"I concluded it would have been weaker without Roy Scheider – as usual very engaging and interesting to watch."....could not agree more with this SeeingisBelieving.



A visual artist of some kind
"I concluded it would have been weaker without Roy Scheider – as usual very engaging and interesting to watch."....could not agree more with this SeeingisBelieving.
Yeah – that's what I thought .



Bright light. Bright light. Uh oh.

Three Tears on Bloodstained Flesh (Jakob Brlinski,2014)
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The Lurking Man (Contract Job, 2017)
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Hooker with a Hacksaw (Donald Farmer & Caroline Kopko, 2017)

Loners (Eryc Tramonn, 2019)


"Antisocial people" go on a government watchlist and are forced to participate in therapy to correct their "problem". A bit obvious but still knowing and funny..
Hank Boyd Is Dead (Sean Melia, 2015)
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My Skin, Luminous Nicolás Pereda & Gabino Rodríguez, 2019)

The Fish Fall in Love (Ali Raffi, 2005)

Black Kite (Tarique Qayumi, 2017)


Pseudodocumentary about the last 40+ years in Afghanistan centering around why a husband/father still flies kites and teaches the younger generation to do so to experience freedom, even if it costs him his life.
Barre'$ Silence (Mehrdad Ahmadpour & Morvarid Peyda, 2013)
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Wild People (Ray McCarey, 1933)

Next Stop Wonderland (Brad Anderson, 1998)

Maiden (Alex Holmes, 2018)
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The historic saga of the Whitbread Round the World Race in 1989.
Evaru (Venkat Ramji, 2019)

Desert Pursuit (George Blair, 1952)

Bad at Dancing (Joanna Arnow, 2015)

Tolkien (Dome Karukoski, 2019)
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J.R.R. Tolkien (Nicholas Hoult) talks to a good schoolmate.
Telling Lies in America (Brad Ferland, 1997)

Shakti (Martín Rejtman, 2019)
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Ramekin (Cody Clarke, 2018)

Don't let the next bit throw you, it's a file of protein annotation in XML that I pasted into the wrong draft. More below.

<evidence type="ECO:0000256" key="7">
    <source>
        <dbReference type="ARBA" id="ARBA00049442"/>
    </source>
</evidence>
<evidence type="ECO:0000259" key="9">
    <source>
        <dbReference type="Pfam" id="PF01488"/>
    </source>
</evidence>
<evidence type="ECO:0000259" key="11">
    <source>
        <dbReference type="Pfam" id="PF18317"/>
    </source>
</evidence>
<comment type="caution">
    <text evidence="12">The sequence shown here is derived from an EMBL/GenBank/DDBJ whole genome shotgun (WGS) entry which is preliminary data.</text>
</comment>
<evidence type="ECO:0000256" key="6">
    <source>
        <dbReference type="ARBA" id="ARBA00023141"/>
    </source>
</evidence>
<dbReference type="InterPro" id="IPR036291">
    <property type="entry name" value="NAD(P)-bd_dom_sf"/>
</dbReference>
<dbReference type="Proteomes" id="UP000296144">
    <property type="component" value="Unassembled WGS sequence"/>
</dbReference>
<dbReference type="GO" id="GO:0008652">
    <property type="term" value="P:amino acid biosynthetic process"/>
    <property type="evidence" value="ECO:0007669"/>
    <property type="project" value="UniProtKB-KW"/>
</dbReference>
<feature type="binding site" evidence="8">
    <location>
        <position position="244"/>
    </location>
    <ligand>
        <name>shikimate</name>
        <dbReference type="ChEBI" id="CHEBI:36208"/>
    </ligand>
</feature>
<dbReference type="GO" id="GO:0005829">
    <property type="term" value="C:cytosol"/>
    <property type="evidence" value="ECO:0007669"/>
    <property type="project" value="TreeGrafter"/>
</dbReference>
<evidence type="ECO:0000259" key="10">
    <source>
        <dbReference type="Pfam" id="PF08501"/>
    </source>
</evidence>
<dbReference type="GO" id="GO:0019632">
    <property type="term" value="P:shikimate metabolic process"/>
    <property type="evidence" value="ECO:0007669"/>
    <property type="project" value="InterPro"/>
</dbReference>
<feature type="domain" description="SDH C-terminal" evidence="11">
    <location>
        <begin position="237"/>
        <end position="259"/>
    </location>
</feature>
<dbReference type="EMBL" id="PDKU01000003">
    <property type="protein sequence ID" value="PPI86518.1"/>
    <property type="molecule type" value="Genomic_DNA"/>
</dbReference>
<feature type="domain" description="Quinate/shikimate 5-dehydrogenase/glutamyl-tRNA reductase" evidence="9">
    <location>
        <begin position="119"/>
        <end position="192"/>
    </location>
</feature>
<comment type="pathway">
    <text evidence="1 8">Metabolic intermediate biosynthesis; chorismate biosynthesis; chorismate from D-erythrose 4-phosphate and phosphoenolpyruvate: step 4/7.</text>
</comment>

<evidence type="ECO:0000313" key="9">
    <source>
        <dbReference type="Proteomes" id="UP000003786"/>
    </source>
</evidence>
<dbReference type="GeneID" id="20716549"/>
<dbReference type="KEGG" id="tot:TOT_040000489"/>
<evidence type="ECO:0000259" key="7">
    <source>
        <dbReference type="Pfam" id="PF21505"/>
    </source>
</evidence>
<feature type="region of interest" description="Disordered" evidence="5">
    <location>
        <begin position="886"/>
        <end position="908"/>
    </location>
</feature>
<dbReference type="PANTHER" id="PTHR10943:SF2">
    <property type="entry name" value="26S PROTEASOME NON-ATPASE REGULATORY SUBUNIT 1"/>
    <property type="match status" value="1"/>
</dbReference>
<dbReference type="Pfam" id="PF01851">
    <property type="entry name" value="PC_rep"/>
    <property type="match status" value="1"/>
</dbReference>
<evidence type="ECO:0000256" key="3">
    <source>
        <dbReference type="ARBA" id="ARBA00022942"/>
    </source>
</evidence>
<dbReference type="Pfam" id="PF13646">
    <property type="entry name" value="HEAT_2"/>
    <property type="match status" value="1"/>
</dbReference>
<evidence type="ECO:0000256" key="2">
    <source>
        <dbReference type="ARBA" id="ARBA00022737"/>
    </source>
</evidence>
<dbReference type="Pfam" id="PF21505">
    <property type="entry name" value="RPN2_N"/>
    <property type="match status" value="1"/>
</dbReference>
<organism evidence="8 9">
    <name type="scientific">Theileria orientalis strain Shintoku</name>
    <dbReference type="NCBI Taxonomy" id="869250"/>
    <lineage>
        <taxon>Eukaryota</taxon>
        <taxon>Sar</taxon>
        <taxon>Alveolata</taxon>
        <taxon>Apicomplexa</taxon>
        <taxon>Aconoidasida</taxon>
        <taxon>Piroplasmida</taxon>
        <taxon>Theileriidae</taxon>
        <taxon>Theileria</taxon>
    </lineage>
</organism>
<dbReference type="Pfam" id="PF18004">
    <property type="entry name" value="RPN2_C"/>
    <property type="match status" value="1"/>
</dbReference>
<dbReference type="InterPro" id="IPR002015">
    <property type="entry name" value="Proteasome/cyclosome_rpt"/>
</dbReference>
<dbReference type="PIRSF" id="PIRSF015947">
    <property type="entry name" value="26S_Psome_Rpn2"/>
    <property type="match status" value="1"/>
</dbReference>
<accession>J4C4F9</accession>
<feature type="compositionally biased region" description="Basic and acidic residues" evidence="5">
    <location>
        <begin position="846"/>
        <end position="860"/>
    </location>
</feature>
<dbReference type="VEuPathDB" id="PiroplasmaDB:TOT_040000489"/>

The Silence (Baran bo Odar, 2010)
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Two pedophile murder cases 23 years apart are strikingly similar and lead to complex investigations.
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Professional horse shoe straightener
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The Silence (Baran bo Odar, 2010)
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Two pedophile murder cases 23 years apart are strikingly similar and lead to complex investigations.
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I really liked that movie. Same sort of vibe as 'Spoorloos'



Glad you checked it out... Brubeck and Kenton were great, but if I want one guy to listen to, it's Bill Evans, and I don't even need the trio. His solo piano work is wonderful.

The only thing I wish they would have looked into were what those demons were that led him to drug addiction. There was a mention how the noise in his head slowed down when he first tried heroin, but I wish they would have gone in more deeper.
The short answer IMO is that some people are genetically addictable, but most are not. There have been so many artists of all stripes drawn to drugs or booze, certainly in expressive or improvisational music, that it's almost an occupational hazard. Those that have vivid feelings and imaginations and who are in the business of expressing them, are some of the most natural folks to be lead into potential addiction, because it enhances their ability to zone in on their art, be innovative, and to get deeper into performance. The trouble is that it generally cannot last, and sooner or later the substance becomes more important than their expression, becoming a detraction rather than an aide. They burn hot while it lasts, but it almost never ends well.

~Doc